The Global Warming Solutions Act is relatively short and succinct. At around 10 pages in length, it granted CARB broad authority to develop regulations and market mechanisms to meet the act’s specified emissions targets but left it to the agency’s technical experts to elaborate on the details of implementation, rather than having these negotiated politically. Allowing expert agencies broad ability to work out details through a robust, public rule-making process gives policies the necessary durability to meet ambitious climate commitments yet the flexibility to iterate continuously and check back where appropriate, such as with the legislature of California. This broad approach set the mandate for regulators (in partnership and coordination with nonregulatory agencies) to do the detailed work needed for an effective, science-based climate strategy. One caveat to this approach at the federal level depends on the likelihood of the U.S. Supreme Court overturning Chevron U.S.A. v. Natural Resources Defense Council, which determined that when a legislative delegation to an administrative agency on a particular issue or question is implicit, a court may not substitute its own interpretation of the statute for a reasonable interpretation made by the administrative agency.31 The Supreme Court has recently placed limitations on Chevron, indicating the court’s willingness to further limit the power of regulating agencies to interpret broad legislation. With comprehensive climate legislation at the federal level likely under debate in the coming months, the Biden-Harris administration could signal to Congress that any potential legislation should provide the broadest possible framing and explicit, broad authority for regulators, while ensuring that agencies are well-staffed and resourced to implement it.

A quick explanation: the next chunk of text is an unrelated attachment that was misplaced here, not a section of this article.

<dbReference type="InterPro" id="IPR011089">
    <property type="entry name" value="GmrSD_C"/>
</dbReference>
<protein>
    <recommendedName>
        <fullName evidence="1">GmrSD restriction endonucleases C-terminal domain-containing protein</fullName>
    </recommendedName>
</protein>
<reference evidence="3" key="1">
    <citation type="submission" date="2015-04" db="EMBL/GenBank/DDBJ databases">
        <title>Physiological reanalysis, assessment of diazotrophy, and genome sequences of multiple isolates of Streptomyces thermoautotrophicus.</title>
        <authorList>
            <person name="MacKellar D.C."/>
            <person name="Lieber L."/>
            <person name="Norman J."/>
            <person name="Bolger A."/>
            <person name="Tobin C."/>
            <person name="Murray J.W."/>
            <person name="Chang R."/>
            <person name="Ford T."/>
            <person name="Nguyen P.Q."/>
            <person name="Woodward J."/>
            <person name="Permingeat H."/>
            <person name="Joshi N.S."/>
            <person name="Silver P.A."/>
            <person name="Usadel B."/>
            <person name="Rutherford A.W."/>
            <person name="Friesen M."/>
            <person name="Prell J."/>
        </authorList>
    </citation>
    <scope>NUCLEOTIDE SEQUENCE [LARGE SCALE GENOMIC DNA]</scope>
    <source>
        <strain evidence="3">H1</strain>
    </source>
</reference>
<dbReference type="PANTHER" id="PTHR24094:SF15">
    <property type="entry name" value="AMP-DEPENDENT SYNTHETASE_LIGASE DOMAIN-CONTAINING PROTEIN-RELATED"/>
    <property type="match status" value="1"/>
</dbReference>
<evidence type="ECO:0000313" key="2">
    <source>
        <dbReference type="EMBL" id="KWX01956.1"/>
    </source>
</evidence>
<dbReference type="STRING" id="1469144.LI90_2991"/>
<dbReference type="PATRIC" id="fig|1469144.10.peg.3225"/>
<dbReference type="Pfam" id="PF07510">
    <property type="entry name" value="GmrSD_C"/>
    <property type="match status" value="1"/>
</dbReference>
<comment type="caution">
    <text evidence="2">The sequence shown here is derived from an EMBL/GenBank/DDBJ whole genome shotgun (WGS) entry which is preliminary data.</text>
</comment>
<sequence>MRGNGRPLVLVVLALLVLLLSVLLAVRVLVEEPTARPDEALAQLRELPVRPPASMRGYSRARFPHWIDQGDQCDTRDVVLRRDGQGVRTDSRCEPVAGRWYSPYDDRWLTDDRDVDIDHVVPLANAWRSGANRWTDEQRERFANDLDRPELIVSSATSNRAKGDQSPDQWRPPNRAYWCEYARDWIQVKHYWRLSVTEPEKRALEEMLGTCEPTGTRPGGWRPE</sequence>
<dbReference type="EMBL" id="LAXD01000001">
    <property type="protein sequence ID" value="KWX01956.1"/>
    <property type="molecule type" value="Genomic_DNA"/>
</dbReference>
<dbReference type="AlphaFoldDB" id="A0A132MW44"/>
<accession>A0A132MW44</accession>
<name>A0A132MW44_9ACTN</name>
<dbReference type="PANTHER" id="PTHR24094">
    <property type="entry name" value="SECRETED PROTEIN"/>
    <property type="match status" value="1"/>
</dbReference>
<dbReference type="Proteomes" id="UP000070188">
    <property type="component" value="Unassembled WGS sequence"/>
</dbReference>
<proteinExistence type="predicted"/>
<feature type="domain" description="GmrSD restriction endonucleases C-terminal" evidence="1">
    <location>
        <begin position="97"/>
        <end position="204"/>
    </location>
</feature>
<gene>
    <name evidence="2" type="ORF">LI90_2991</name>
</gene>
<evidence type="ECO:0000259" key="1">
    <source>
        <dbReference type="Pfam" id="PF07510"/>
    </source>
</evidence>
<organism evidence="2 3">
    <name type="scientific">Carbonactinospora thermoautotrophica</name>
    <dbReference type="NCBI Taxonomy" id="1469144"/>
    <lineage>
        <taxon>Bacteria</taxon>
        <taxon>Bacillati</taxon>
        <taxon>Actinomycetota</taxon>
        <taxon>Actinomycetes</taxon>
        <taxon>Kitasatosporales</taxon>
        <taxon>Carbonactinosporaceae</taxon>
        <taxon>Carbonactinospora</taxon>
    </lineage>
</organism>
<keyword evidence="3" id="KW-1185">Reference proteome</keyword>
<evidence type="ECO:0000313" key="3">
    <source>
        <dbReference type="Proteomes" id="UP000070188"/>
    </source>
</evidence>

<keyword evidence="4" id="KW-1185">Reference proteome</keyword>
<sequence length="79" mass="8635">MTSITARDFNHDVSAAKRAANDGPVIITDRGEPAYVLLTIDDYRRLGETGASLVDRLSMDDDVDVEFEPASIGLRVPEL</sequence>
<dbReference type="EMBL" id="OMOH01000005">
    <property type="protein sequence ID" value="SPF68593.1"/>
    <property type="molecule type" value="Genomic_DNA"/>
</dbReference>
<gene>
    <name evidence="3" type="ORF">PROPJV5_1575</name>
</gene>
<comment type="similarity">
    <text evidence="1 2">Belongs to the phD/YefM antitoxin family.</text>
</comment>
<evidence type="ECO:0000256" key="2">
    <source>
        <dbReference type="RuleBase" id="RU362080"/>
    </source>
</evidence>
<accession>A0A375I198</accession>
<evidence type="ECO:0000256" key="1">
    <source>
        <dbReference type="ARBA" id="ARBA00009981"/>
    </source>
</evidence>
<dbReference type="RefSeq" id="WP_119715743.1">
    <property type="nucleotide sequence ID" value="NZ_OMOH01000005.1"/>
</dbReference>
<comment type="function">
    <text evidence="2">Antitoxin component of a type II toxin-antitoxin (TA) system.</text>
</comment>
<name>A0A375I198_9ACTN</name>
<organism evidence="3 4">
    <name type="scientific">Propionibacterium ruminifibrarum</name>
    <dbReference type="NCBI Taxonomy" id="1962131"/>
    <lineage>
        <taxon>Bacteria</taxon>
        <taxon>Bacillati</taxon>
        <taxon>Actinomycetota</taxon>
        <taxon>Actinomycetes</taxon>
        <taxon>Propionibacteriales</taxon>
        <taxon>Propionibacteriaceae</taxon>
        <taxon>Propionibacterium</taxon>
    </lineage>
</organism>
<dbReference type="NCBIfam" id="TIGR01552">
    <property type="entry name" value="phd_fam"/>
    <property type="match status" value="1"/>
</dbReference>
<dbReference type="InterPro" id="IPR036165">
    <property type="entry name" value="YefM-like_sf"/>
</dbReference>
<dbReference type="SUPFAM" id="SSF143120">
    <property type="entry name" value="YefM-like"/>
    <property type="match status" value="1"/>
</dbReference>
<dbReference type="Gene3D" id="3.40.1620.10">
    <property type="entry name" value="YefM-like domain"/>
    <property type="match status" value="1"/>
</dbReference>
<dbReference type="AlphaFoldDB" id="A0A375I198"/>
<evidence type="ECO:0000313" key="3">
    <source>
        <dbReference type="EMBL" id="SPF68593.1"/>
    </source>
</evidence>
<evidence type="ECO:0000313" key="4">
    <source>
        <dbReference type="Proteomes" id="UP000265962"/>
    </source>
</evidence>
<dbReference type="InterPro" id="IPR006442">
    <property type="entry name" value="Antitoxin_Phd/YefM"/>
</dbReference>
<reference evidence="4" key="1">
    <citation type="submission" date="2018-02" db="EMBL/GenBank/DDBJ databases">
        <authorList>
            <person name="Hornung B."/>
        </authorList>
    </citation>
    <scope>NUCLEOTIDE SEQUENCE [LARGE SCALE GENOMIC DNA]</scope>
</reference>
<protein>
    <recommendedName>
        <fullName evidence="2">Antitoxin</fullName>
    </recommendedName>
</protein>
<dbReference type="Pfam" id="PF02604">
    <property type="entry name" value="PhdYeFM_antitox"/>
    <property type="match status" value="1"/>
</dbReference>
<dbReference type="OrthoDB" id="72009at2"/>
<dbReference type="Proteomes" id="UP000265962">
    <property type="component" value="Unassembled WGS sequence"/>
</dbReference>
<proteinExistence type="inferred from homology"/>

Iterate continuously